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CMOs Struggle to Valuate Impact of Marketing Spend; Optimistic About Economy

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Only one-third of chief marketing officers report that they are able to demonstrate quantitatively the impact of their marketing spending, according to a recent report by The CMO Survey.

Proving the value of social media spending is a particular challenge for top marketers. Only 15% of CMOs surveyed report proven quantitative impacts from their social media marketing. Another 36% say they have a good sense of the qualitative impact, but not the quantitative impact.

Moreover, almost half of the CMOs surveyed (49%) have not been able to show that their company's social media activities have an impact on their business.

However, despite their struggles to prove value, top marketers expect to increase expenditures on social media from 6.6% of their overall budget to 15.8% over the next five years


Below additional key findings from the report, which was based on a survey of 410 US marketers working primarily for Fortune 1000 firms.

Marketing Analytics and Big Data

  • 60% of CMOs surveyed collect online customer behavior data for targeting purposes and 88.5% expect to increasingly do this over time.
  • Marketing analytics is currently 5.5% of marketing budgets and is expected to increase to 8.7% over the next three years.
  • However, the use of Big Data remains a challenge for CMOs. The percentage of projects using available or requested marketing analytics decreased from 35% in 2012 to 29%.
  • CMOs report only "average" contribution of marketing analytics to company performance (3.5 on a 7-point scale where 1 is "not at all" and 7 is "very highly").

Optimistic About the Economy

  • CMOs report their highest levels of optimism for the overall US economy in four years.
  • On a scale of 0-100, with 0 being the least optimistic, CMOs rated their optimism for the US economy at 65.7. This is nearly a 20-point increase over the same measure taken in August 2009.
  • Almost 50% of top marketers say they are "more optimistic" about the overall US economy compared with last quarter.

About the research: The report was based on data from a survey of 410 US marketers polled in July and August 2013. Most survey respondents work for Fortune 1000 companies, and 93% are VP-level employees and above.


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Ayaz Nanji is a digital strategy and content consultant. He is also a research writer for MarketingProfs. His experience includes working as a strategist and producer of digital content for Google/YouTube, the Travel Channel, and AOL.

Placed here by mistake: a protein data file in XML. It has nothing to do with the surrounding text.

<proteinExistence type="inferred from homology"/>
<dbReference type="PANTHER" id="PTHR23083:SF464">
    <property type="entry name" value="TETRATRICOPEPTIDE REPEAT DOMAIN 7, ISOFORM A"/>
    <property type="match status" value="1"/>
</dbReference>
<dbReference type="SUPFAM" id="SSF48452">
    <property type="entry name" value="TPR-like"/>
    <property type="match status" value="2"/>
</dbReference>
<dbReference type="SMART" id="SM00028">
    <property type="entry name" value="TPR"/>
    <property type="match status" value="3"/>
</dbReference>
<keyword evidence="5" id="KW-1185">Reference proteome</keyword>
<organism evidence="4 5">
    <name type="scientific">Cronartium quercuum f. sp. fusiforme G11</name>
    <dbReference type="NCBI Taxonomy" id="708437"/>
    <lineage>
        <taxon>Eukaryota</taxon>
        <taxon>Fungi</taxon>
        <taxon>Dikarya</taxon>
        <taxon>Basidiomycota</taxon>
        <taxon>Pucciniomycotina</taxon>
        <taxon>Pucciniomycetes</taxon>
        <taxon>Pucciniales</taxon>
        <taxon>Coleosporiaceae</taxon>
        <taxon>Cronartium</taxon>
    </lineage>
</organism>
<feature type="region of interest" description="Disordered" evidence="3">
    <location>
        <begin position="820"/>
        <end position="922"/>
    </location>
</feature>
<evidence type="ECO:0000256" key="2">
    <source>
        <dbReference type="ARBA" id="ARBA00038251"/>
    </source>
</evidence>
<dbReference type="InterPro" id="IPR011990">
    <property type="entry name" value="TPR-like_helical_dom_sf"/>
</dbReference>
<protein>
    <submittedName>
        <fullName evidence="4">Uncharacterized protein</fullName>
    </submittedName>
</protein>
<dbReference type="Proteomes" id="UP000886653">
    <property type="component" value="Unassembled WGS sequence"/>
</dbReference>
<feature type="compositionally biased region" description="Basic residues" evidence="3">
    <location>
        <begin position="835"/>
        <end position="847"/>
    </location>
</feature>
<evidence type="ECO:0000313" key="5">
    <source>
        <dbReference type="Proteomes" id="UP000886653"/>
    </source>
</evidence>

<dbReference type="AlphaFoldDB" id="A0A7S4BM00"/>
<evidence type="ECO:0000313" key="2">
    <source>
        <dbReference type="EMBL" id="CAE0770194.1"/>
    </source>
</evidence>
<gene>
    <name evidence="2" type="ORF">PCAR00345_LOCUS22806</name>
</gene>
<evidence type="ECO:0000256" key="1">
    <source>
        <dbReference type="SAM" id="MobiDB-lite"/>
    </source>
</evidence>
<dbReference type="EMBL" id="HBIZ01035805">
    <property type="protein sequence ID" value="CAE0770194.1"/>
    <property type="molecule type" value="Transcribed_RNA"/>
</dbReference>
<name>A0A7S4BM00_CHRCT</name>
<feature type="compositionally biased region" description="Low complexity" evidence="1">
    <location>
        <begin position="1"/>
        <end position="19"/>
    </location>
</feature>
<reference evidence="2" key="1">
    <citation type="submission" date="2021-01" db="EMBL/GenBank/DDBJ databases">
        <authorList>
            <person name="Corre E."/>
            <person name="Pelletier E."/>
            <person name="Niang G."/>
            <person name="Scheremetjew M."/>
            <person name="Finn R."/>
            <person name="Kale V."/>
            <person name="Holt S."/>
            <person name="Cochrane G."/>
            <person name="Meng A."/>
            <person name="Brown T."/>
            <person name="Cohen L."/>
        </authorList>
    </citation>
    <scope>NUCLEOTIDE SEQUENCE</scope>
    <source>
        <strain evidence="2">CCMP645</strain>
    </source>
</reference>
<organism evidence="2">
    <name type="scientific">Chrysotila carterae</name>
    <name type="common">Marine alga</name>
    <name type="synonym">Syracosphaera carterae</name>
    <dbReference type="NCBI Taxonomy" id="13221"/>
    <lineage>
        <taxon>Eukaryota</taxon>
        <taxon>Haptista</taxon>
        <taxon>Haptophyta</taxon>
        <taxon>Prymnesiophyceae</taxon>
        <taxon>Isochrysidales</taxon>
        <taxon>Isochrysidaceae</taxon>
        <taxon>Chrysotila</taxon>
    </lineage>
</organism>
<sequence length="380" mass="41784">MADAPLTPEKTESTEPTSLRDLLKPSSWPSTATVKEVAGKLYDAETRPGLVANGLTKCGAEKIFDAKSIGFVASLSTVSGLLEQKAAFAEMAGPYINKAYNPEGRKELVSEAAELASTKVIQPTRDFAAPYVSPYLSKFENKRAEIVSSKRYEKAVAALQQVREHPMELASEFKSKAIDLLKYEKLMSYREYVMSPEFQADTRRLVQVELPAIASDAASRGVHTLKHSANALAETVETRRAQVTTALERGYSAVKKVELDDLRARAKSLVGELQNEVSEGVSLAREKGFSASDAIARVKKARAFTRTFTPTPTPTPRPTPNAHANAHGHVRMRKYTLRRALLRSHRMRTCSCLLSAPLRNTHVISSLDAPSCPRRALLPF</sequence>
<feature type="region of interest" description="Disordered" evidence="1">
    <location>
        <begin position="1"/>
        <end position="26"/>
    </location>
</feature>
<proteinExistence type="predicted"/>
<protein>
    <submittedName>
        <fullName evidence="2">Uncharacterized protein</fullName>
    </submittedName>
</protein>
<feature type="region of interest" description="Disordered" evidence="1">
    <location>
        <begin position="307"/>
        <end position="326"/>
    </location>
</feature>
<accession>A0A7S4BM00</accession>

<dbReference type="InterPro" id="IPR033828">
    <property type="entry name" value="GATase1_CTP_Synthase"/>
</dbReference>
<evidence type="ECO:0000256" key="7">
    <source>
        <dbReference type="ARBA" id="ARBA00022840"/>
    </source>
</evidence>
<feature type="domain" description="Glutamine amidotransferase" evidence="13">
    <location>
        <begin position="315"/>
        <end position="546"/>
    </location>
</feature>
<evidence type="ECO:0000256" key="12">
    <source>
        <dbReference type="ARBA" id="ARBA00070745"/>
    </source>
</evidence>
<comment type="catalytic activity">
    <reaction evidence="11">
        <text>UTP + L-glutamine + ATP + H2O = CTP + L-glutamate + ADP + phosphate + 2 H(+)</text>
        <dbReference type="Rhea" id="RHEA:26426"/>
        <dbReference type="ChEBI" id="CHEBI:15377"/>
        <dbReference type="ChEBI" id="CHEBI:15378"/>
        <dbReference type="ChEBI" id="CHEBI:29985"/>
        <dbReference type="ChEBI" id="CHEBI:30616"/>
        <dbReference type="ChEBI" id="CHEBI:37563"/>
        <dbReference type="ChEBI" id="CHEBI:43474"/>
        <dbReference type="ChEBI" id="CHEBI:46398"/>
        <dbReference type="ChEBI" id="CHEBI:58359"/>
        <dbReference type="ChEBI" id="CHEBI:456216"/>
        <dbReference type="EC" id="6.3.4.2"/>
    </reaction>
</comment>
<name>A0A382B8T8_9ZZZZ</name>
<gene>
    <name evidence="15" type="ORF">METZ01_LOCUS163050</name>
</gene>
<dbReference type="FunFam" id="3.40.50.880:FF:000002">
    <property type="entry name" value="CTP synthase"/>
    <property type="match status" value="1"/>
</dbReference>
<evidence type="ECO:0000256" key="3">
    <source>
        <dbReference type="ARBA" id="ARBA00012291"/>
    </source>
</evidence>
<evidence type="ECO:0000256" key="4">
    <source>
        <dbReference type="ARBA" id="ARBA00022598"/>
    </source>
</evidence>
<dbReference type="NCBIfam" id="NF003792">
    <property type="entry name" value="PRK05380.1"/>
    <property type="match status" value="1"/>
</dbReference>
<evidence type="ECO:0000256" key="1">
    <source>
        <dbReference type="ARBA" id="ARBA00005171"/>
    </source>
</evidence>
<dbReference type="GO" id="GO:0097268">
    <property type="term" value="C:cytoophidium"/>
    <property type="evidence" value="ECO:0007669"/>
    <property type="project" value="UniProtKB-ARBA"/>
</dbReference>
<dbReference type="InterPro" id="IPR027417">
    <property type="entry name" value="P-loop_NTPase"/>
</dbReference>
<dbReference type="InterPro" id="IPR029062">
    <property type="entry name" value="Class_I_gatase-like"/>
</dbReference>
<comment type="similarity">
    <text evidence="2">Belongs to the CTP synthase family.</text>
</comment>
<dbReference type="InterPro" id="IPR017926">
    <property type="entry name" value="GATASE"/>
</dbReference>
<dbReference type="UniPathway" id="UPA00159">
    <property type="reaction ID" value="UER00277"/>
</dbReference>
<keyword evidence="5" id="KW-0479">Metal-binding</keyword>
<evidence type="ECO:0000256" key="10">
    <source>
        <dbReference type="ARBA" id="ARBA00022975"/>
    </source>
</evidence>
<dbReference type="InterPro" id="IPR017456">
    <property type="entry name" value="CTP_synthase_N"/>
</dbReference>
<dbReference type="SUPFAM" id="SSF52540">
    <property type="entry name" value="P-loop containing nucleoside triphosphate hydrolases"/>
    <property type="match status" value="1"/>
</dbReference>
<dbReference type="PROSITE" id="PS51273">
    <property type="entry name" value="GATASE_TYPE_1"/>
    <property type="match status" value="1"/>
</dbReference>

LinkedIn: Ayaz Nanji

Twitter: @ayaznanji

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Comments

  • by Bill King Thu Sep 12, 2013 via web

    CMO's will have an easier time generating a defensible ROI, cost of inaction and tying marketing activities to business outcomes by increasing the scope of their analysis. Big Data isn't necessarily the "Big Picture" when it comes to identifying and tracking the internal and external activities that are associated with effective marketing. I order to earn a seat at the strategic business planning table, marketing needs to communicate and track, cost vs revenue (much like CFO's do) for pre-marketing, marketing and post marketing activities.

    Thoughts?

  • by Bill King Thu Sep 12, 2013 via web

    Follow up thought: Is the fact that social media activities are easily tracked (i.e. reported as results) influence the increased spending trends?

  • by Tamar Thu Sep 12, 2013 via web

    Hi Bill,
    I think it's not only that social media results are tracked, but that there are technologies now in place that provide a record of a prospect's complete interaction with the brand, complete with social media, CRM, CMS and email marketing integration. This could be one reason why budgets are going up for social. Tamar, Insightera

  • by Bill King Thu Sep 12, 2013 via web

    Interesting insights Tamara. We are intrigued by data from a recent Forrester study in which marketers report that just 9% of CEOs and 6% of CFO's use marketing data to help set corporate direction. Bill ~ King Innovative™

  • by Gracious Store Fri Sep 27, 2013 via web

    It will not b surprising if a great number of companies do not see any impact of social media to their business

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